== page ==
The programme provides a broad foundation for postgraduate work, by laying particular emphasis on the languages, methodologies and research tools needed for independent advanced study, thus acting as training for students who intend to undertake an MPhil or PhD.
The course also provides a professional qualification for teachers or others seeking Continuing Professional Development.
Frequently Asked Questions
Can I take any Classical Studies modules as part of my degree in Classics?
It depends on the degree that you are studying. If you are studying for the PGDip or the MA in Classics, then you must take at least one module from our Classical Studies provision. If you are studying for a PGCert in Classics, you cannot take any of our Classical Studies modules.
I am interested in learning Greek/Latin but I do not have a good knowledge of ancient languages. Can I study for an MA in Classics?
No, you cannot. You should consider studying for the PGDip in Latin and Greek as an advanced knowledge of these languages is required for the Classics programme.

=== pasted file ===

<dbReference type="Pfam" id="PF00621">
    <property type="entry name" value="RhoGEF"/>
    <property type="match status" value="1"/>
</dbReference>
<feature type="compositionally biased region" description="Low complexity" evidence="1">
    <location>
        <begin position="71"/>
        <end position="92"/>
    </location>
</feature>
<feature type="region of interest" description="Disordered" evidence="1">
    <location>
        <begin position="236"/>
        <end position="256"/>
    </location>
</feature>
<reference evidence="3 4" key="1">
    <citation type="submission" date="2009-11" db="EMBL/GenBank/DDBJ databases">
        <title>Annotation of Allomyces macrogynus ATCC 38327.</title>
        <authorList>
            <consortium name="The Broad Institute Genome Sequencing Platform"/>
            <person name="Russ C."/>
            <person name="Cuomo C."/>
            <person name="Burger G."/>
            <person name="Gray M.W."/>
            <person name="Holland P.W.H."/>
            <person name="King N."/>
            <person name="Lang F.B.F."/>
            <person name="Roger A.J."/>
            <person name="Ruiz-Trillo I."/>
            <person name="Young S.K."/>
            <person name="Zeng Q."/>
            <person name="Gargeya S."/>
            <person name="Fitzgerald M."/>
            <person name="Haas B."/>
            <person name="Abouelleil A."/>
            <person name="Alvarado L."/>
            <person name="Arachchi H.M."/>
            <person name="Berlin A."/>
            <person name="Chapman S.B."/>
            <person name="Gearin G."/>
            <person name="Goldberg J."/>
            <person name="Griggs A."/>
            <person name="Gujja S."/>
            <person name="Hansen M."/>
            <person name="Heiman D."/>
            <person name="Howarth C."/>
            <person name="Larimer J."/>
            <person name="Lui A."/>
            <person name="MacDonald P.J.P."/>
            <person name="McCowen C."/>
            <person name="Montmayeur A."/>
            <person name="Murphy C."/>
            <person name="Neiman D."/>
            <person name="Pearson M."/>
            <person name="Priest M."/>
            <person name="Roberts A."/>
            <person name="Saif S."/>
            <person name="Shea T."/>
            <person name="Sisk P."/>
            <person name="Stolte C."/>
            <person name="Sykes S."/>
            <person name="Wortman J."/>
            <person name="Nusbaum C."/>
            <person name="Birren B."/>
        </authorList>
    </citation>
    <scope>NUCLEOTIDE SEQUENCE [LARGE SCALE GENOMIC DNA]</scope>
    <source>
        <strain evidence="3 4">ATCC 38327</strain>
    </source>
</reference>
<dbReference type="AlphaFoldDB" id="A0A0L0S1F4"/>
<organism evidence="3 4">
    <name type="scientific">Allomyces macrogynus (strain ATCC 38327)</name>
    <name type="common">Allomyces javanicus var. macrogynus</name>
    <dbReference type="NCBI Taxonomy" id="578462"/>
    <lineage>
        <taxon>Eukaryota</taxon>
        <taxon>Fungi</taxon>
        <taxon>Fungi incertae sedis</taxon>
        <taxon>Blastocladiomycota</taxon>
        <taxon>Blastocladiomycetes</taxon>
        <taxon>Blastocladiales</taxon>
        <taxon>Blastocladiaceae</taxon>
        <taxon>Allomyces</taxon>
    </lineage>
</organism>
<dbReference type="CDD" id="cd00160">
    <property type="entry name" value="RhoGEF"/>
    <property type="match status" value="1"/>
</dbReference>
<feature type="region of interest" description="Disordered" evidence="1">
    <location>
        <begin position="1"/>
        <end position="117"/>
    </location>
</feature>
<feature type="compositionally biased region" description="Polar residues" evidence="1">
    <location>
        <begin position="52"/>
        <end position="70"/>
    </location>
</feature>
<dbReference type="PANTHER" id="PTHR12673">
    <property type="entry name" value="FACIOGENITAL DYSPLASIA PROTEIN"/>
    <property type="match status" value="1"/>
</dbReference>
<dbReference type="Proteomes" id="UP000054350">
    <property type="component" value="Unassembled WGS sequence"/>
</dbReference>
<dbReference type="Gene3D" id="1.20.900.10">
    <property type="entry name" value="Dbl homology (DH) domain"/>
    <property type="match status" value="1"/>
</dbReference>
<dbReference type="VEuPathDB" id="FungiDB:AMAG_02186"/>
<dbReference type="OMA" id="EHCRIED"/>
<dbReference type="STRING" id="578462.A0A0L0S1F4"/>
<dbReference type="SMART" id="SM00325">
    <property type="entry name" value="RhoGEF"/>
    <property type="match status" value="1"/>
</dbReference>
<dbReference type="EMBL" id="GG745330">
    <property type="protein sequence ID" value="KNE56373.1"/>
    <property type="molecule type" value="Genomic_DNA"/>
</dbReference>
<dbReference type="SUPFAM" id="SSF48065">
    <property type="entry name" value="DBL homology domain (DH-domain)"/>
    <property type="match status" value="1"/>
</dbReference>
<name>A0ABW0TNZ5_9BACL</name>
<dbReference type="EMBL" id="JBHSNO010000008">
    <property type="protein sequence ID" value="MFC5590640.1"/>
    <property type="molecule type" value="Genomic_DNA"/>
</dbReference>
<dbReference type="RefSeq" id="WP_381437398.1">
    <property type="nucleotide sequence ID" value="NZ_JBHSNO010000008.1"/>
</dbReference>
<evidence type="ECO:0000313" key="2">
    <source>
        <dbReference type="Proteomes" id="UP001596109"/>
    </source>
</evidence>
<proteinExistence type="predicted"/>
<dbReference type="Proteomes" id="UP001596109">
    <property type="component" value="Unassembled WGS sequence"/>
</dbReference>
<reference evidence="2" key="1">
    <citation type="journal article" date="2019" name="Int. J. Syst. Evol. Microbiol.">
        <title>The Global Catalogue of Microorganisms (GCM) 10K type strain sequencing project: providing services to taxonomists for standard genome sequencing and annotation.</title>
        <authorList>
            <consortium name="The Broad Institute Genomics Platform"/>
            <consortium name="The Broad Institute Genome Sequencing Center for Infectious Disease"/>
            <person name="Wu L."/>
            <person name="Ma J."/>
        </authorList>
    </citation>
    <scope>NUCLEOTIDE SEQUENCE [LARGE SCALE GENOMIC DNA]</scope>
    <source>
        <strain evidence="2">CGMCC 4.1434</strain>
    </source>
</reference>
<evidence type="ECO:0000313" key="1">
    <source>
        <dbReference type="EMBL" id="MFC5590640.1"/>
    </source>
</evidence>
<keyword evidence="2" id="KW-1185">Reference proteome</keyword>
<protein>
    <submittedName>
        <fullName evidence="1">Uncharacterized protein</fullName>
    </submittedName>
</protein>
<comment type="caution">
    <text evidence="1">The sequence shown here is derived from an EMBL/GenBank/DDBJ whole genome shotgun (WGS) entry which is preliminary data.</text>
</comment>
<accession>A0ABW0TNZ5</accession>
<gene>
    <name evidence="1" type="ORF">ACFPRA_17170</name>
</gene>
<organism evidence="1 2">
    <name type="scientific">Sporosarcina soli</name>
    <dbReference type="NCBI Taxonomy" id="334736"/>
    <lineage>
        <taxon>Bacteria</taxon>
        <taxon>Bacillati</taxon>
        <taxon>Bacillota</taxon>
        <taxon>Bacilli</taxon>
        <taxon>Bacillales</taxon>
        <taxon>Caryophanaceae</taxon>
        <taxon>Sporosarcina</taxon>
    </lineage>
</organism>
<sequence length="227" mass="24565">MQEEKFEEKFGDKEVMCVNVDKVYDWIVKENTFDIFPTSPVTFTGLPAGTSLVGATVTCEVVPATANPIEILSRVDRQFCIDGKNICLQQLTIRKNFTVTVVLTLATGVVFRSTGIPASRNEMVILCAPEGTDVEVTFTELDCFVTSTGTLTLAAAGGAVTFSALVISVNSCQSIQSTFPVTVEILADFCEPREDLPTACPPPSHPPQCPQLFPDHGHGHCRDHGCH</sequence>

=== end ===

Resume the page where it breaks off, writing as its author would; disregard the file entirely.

I do not know Greek and/or Latin well enough, but I want to improve my knowledge. I know I cannot study for an MA in Classics, but can I study for the PGCert in Classics and upgrade from there?
No, you cannot. You need to have a good knowledge of both languages, and be at advanced level in at least one before commencing any of degrees specifically named ‘Classics’ degrees. Instead, we suggest that you consider embarking on a PGDip in Latin and Greek, which you could use as a stepping stone for a later degree.
Students can study for any of our degrees residentially on the Lampeter campus. Classes take place between Monday and Friday during the teaching semesters. On average, a full-time student is expected to attend eight hours of classes every week. All non-linguistic classes are very small, usually not more than five students, while language class sizes depend on the level of study, hence beginners’ languages often attract some 15 students, while advanced languages have an average class-size of five students.